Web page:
By: Karim Mostafa
When Hurricane Andrew ripped through Dade County in Florida nine years ago, it was Bill Grueskin’s first day on the job as The Miami Herald‘s city editor. “I tend to have big disasters when I’m starting something,” said Grueskin, tentatively grasping for a little humor as he acknowledged he’d only been on the job as managing editor of The Wall Street Journal Online (WSJ.com) for three months before the Sept. 11 terrorist attacks on its neighboring World Trade Center in New York.
Grueskin, who continues to manage the displaced newsroom of the only profitable paid-subscription news site while trying to find a new home for his wife and three daughters, has earned this laugh. Grueskin, who spent 10 years covering Miami’s colorful news for the Herald, said the events of Sept. 11 were different from any other news story he’s covered, elaborating with a continued comparison of Hurricane Andrew and the terrorist attacks.
“If you get hit once by a hurricane, you pretty much know you don’t have to worry about another one for quite a while,” he said. “Where, obviously, here you have no idea what’s going to happen next, and we have to be prepared for everything.” He admitted that, while evacuating WSJ.com’s offices in the World Financial Center (WFC) on Sept. 11, he didn’t know what to expect.
Minutes after the second plane hit and his staff had posted a preliminary story on the site, Grueskin gave control of WSJ.com to its bureau in Brussels, Belgium.
Staff began heading to parent Dow Jones & Co. Inc.’s campus in South Brunswick, N.J. But Grueskin stayed behind. Foremost in his mind were his wife and 11/2-year-old baby, located a few blocks away in their Battery Park City apartment. He also had to account for his two other daughters in city schools. It took all of that morning just to get his family and staffers out of downtown Manhattan, as they escaped on boats headed for New Jersey.
“If we hadn’t had Brussels or Hong Kong, we would have been out of luck,” Grueskin said. Those bureaus were still publishing through the generator-powered editorial server in the WFC. A priority in South Brunswick was to set up a new server — no easy task since the server there only had site templates with a larger ad format that was scheduled to go live Sept. 12.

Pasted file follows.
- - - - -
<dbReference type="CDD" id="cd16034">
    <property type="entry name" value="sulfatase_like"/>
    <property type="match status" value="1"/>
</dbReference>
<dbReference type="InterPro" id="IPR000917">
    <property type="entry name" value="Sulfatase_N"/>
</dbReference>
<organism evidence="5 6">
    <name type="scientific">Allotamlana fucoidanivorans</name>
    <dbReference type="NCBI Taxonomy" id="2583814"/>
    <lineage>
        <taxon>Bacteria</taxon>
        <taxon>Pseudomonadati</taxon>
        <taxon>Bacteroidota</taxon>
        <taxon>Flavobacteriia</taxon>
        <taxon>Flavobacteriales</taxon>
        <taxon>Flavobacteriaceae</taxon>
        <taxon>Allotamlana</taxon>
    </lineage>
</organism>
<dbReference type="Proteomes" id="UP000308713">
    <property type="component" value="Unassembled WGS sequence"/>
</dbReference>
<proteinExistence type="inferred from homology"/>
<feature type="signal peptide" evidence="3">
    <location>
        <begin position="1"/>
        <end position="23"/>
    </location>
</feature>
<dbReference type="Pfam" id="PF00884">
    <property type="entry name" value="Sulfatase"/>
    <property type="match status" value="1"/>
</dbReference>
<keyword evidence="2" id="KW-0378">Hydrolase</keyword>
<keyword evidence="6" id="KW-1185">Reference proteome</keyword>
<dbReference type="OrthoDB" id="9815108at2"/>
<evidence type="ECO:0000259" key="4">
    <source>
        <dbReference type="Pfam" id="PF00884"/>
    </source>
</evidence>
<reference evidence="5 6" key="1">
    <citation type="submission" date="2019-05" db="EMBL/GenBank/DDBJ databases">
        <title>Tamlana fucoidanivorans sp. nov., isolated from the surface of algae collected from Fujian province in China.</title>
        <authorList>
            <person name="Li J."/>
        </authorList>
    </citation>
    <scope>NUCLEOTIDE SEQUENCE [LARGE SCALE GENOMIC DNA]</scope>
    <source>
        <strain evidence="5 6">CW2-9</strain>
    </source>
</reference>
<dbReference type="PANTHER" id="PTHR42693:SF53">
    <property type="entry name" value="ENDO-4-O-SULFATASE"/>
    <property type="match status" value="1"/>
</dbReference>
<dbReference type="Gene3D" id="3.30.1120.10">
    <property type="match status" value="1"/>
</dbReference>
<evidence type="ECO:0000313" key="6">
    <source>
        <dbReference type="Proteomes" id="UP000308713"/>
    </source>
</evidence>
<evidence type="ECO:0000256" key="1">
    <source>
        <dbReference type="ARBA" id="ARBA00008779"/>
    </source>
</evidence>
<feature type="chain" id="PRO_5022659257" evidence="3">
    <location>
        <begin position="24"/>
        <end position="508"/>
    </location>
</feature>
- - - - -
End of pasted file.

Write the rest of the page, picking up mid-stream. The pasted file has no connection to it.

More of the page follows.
Despite the fear of losing the WFC server at any moment, WSJ.com Publisher Neil Budde said, “We decided it was not an appropriate time to introduce the new templates.” (The new ad format, 300 by 250 pixels, was rolled out 10 days later.) By that evening, Budde said, the old templates had been reproduced, and the South Brunswick crew took over from Brussels.
During the relocation process, Richard J. Tofel, assistant to the publisher of the Journal, asked WSJ.com’s managers to make the site accessible for free. The problem, according to Budde, was “we wanted to ensure that we could continue to serve our paying subscribers with easy access to their personalized features and handle any extra load we might get.” That extra load, while the site was freely accessible until midday on Sept. 13, was 30% to 50% above normal, Grueskin said.
The WSJ.com staff has yet to head back into Manhattan. And when they do, in a few months, they won’t be in their old digs at One World Financial Center, moving instead into new offices at Grand Street and Avenue of the Americas. But, for now, Grueskin and his staff will continue to commute to South Brunswick. For many employees, residents of New York and its suburbs, the displacement means spending several nights a week in hotels around South Brunswick.
“It’s been a very, very hard thing for our staff. The Journal was harder hit than any other news operation in the country,” said Grueskin. “They’ve just done incredibly well, and the quality of the site is as high as ever. And our traffic is higher than it’s ever been.”
Since the disaster, Grueskin said, WSJ.com has gained between 20,000 and 30,000 subscribers, some of whom were included in September’s traffic report of 609,000 subscribers. He takes pride in how WSJ.com has supplemented the Journal‘s coverage with interactive features. “It’s been a tough time in the online news business, but we feel that we’ve proven our worth many times over in this crisis,” he said.
Of those first few days following the attacks — when the print Journal was unable to guarantee delivery in a locked-down Manhattan — Grueskin said, “Basically, we were the voice of The Wall Street Journal at a time when people really needed to know what was going on.”